The best precaution is to keep pets away from bait and dead or dying rodents. Dispose of dead rodents by burying or placing in a plastic bag, sealing, and placing in the trash. Do not handle them with bare hands. Read all label directions on the bait and only place it in areas that are specified on the label. Put bait in locations out of the reach of children, pets, domestic animals, and nontarget wildlife or in tamper-resistant bait stations. These bait stations must be resistant to destruction by dogs and by children under 6 years of age and must be constructed in a manner that prevents a child from reaching into the bait compartments and obtaining bait. If bait can be shaken from stations when lifted or tipped, stations must be secured or otherwise immobilized. As you would with any poison, take care to ensure safety to children and pets by limiting their access to the bait. Clearly label all bait stations with appropriate warnings, and store unused bait in a locked cabinet or other areas inaccessible to children and domestic animals.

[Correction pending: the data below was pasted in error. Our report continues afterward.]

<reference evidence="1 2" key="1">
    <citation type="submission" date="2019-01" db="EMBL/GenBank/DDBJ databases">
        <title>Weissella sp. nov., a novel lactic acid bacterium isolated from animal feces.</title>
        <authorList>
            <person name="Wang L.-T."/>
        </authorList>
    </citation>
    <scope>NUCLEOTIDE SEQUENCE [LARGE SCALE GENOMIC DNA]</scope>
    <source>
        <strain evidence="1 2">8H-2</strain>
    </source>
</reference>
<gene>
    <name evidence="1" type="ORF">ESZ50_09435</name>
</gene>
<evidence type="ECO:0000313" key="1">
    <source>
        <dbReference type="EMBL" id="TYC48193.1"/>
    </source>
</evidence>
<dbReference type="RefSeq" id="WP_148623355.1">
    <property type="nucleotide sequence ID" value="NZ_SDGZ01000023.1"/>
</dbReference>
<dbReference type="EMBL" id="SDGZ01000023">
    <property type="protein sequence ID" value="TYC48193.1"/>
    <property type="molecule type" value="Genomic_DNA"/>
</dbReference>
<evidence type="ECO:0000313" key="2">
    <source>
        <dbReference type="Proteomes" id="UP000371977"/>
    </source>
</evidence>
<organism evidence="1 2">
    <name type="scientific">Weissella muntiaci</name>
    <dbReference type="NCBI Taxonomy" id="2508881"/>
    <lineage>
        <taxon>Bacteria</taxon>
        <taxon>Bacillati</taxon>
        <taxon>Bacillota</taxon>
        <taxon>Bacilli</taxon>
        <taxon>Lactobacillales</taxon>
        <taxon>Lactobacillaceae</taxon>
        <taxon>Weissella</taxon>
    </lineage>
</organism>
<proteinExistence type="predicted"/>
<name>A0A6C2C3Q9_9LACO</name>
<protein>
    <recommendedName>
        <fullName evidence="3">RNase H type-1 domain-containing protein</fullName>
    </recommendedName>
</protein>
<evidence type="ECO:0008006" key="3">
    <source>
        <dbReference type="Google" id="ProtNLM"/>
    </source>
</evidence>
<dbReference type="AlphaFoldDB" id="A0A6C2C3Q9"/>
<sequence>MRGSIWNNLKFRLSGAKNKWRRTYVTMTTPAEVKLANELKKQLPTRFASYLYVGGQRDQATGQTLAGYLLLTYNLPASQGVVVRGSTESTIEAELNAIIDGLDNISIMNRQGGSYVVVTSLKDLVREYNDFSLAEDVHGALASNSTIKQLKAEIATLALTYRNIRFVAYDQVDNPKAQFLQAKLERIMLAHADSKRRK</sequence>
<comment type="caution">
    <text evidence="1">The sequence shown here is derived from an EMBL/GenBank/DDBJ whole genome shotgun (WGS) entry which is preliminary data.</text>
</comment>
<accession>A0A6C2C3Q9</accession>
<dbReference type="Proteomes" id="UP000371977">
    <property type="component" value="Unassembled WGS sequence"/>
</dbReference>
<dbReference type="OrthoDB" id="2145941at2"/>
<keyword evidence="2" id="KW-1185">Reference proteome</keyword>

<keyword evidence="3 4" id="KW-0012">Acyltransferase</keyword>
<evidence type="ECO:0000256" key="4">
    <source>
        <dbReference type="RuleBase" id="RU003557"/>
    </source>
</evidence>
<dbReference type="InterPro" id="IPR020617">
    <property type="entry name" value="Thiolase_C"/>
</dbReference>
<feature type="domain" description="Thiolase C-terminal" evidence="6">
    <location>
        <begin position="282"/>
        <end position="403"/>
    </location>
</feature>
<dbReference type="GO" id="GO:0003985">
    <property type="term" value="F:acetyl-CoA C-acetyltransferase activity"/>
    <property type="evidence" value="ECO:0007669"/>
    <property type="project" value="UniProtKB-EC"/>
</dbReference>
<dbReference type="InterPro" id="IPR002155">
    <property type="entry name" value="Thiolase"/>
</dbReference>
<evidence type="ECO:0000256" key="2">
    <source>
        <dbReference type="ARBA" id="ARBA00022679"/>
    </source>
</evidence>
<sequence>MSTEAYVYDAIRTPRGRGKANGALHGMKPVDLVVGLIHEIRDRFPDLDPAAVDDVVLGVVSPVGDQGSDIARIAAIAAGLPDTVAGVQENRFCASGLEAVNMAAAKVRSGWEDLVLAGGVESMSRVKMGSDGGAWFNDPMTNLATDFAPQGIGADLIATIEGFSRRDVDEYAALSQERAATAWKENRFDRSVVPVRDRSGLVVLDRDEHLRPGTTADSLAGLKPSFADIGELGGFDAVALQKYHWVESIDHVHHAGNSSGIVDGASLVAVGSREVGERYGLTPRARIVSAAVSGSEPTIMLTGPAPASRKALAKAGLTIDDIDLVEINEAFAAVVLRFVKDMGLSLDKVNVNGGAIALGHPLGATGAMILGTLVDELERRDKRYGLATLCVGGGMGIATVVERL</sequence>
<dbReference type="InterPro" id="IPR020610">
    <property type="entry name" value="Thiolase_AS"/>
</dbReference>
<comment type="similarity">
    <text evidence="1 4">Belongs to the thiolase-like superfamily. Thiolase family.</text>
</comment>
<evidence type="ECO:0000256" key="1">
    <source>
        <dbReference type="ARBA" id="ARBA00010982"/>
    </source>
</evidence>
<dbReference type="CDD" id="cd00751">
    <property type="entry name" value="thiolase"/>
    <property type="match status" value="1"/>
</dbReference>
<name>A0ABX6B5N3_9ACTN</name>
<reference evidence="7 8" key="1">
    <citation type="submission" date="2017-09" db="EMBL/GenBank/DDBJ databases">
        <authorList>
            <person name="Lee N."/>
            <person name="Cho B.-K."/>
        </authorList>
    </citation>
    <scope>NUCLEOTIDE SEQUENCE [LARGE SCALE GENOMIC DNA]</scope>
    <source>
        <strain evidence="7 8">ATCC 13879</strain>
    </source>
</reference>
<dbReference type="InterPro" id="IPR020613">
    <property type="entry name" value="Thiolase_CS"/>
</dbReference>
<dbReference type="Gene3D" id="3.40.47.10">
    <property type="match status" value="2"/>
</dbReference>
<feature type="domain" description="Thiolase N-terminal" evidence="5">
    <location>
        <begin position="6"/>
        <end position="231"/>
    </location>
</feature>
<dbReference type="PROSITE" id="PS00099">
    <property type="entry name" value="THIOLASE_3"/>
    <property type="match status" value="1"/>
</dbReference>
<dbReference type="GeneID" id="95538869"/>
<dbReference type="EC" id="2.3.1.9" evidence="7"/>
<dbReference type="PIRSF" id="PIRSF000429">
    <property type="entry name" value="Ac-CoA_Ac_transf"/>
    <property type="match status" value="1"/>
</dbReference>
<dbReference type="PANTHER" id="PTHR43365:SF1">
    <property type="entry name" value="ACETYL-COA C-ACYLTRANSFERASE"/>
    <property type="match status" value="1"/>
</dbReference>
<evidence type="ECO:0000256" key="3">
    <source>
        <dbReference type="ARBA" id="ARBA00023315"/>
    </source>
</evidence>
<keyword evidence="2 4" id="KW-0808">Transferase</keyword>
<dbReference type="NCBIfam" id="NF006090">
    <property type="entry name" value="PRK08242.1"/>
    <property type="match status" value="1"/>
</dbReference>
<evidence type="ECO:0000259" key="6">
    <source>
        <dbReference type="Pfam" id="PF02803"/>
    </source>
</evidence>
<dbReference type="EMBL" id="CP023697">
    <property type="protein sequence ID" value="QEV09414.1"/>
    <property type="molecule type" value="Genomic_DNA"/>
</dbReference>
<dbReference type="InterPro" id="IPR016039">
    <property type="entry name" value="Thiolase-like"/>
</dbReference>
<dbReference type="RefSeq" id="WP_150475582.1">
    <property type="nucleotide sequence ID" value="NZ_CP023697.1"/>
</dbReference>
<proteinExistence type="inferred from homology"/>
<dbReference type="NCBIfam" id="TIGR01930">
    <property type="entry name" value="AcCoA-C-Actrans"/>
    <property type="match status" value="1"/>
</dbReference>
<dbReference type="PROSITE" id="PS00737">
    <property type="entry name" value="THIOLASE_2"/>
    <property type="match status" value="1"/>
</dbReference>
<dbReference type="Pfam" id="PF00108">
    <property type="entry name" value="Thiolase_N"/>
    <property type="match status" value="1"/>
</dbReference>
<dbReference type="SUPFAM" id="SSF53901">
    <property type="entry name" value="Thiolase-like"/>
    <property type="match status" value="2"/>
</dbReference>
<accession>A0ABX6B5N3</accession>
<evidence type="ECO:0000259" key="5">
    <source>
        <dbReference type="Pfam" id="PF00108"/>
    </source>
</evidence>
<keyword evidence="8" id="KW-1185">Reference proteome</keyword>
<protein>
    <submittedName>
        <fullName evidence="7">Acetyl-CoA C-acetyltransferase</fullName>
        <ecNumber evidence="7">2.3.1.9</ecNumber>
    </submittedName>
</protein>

Bait Stations. Bait stations or boxes are often used with baits of all kinds. These enclosures protect the bait from weather and restrict accessibility to rodents, providing a safeguard for people, pets, and other animals. Bait stations should be large enough to accommodate several rats at a time and should contain a bait-holding compartment. Each station should have at least two openings for rats to enter and exit. Place bait stations next to walls or in places where rats will encounter them. Commercial bait stations are available in a variety of sizes and shapes. Stations that may be accessible to children or pets must be made of sturdy, tamper-resistant material and be secured in a way that they cannot be tipped. See the product label for additional information. All bait stations should be clearly labeled.